The 88 mm gun. Used in WWII in both the anti-tank and anti-aircraft roles.
About this creation
The German eighty-eight is probably one of the best known artillery pieces of World War II. It was not one gun, but a series of anti-aircraft guns officially called the 8,8 cm Flak 18, 36 or 37, and could also include newer and more powerful models, the FlaK 41 and 43, although these were different weapons. FlaK is a German short form of Flugabwehr-Kanone (hence the capital K, nowadays one word) meaning anti-aircraft gun, the original purpose of the eighty-eight.
The eighty-eight was used in two roles, one as a mobile heavy anti-aircraft battery, and also in a more static role for the defence of Germany. In this latter role the guns were arranged into large batteries, directed by a single controller, and were moved only rarely. Changes for the FlaK 36 improved mobility at the price of weight, so another set of modifications were made for this role, the FlaK 37. The FlaK 37 used a simpler and lighter trailer design, as might be expected, but also included additional instrumentation to allow the gun layers to more easily follow directions from the single director.
During the initial phases of the Battle of France, the eighty-eight was continually pressed into service against heavily armored French and British designs such as the Char B1bis and Matilda II, whose heavy frontal armour was impossible for most weapons to penetrate except at point-blank range.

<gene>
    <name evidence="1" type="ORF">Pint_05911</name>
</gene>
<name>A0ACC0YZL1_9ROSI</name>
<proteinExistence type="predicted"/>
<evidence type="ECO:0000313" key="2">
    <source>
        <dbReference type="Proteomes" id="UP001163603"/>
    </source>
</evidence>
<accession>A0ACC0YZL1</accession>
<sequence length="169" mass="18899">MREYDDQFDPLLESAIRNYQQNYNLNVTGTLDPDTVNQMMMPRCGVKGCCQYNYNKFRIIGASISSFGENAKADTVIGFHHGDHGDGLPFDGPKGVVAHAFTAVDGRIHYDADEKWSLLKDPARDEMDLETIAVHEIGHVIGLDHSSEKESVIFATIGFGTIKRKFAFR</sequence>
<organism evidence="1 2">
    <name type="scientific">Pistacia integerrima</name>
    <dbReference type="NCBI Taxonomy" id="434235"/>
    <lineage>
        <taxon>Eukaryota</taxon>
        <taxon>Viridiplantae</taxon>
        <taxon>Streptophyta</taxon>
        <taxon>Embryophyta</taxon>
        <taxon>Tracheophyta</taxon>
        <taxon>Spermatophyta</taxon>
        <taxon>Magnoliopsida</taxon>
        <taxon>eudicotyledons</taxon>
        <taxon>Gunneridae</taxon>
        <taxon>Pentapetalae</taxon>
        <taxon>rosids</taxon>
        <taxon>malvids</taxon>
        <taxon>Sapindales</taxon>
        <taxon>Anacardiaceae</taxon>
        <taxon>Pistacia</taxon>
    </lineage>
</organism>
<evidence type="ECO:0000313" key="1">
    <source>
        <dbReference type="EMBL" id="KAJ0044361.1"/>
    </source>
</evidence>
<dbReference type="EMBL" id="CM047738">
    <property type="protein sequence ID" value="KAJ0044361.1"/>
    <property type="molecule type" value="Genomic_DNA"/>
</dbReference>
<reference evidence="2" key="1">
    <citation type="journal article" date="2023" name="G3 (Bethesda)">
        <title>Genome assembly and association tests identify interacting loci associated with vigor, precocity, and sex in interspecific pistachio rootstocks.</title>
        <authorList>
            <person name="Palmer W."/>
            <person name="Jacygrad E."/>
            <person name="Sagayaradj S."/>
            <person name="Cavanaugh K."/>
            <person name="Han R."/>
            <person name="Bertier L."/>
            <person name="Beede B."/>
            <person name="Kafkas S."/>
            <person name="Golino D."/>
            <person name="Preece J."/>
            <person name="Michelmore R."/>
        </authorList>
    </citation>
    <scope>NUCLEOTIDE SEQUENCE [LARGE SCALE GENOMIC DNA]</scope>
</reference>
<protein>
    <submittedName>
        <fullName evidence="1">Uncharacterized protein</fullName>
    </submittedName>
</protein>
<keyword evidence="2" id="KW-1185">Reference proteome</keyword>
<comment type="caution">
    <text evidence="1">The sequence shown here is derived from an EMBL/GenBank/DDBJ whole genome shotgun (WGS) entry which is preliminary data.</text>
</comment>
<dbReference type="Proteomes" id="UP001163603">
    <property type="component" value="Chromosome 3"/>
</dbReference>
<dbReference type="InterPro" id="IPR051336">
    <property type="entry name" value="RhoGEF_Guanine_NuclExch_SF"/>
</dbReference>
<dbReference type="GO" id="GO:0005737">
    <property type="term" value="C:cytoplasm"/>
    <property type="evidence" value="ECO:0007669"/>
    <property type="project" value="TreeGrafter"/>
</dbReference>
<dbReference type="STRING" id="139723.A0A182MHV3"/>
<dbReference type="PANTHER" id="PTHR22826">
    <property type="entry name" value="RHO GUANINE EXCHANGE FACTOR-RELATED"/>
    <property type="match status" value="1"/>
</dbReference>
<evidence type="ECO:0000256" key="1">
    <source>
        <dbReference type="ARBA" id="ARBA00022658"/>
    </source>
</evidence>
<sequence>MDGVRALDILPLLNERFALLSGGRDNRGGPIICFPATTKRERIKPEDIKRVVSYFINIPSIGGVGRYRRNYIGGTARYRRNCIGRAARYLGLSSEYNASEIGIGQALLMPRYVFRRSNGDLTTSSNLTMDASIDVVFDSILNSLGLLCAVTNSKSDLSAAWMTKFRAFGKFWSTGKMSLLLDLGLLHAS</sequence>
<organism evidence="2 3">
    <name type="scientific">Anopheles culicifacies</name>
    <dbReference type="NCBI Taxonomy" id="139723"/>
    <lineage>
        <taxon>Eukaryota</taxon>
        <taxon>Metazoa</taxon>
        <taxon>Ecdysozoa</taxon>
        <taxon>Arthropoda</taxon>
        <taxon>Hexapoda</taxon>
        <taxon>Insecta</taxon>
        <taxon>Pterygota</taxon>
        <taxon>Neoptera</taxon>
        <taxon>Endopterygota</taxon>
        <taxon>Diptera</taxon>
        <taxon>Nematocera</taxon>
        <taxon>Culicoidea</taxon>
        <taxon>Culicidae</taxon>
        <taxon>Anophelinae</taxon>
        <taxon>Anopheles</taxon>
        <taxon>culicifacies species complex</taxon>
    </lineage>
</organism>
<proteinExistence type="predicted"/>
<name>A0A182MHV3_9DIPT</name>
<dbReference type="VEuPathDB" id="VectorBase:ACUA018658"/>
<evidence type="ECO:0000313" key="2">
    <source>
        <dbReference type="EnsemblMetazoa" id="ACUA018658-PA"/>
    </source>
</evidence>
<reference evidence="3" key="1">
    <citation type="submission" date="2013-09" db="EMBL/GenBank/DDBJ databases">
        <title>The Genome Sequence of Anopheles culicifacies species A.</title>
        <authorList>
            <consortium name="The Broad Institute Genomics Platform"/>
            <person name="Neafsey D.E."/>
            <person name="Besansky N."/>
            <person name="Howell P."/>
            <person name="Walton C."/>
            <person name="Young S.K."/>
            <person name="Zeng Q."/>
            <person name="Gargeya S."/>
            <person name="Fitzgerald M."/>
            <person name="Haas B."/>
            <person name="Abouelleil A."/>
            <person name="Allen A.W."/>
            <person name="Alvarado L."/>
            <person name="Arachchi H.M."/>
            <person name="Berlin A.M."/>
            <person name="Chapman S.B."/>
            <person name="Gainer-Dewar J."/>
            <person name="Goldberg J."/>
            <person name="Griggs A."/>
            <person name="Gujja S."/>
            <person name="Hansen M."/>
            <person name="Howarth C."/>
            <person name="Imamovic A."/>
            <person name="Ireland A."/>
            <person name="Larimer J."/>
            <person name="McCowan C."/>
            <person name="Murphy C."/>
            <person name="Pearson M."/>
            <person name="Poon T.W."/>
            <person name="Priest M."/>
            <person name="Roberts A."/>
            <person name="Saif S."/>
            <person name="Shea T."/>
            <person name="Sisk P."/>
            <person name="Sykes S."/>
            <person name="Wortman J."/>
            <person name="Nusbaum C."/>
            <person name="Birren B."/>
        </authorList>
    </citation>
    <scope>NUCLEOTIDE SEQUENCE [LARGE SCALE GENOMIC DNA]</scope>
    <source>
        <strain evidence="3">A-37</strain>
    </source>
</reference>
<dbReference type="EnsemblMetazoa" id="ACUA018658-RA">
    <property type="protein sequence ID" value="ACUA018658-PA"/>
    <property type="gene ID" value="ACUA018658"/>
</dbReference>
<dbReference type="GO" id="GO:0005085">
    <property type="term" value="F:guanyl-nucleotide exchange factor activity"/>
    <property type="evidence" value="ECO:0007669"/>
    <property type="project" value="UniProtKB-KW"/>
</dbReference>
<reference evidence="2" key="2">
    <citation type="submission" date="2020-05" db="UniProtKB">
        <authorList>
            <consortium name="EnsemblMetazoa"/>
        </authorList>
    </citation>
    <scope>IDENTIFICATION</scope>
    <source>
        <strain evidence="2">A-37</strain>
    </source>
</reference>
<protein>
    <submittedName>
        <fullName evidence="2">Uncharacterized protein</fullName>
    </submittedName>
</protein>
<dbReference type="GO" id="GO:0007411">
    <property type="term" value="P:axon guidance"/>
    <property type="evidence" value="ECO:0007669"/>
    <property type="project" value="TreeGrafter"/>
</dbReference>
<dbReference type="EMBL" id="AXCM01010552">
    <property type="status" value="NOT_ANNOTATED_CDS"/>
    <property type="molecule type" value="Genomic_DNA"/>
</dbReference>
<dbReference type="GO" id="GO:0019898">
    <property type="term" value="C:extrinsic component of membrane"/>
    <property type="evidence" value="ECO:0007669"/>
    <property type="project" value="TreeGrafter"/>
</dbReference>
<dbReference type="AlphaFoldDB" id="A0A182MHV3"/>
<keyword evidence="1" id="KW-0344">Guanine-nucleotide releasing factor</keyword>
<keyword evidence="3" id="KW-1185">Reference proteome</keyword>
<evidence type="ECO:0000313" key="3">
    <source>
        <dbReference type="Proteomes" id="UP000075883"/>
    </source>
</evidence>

Anti-tank usage became even more common during battles in North Africa and the Soviet Union.
The 88 was powerful enough to be able to penetrate over 150 mm of armour even at long ranges of 2 km or more. This meant that it was an unparalleled anti-tank weapon during the early war and still formidable against all but the heaviest tanks right up until 1945.
It was arguably most effective in the North African and Russian campaigns where the terrain was often flat and open, allowing the long-range performance of the 88 to be decisive.
FlaK 36's were often modified with an armored shield for the gunners, although this provided only limited protection and the high profile of the gun made it easy to spot on the battlefield.
The success of the 88 mm as an anti-tank weapon led the Germans to develop tanks and tank destroyers mounting 88 mm guns, for instance the Tiger tank and the Nashorn tank destroyer. While the Nashorn used the new long 88/L71 gun of the FlaK 41, the Tiger I gun was based on the older, shorter 88/L56 FlaK 18 gun.
Hard to believe it's been 5 years since this was uploaded... I remember the first time I saw this, before my current account, and I really wanted to build my own. I eventually did, but still. 5 years... Seems it was but yesterday. I'm getting old.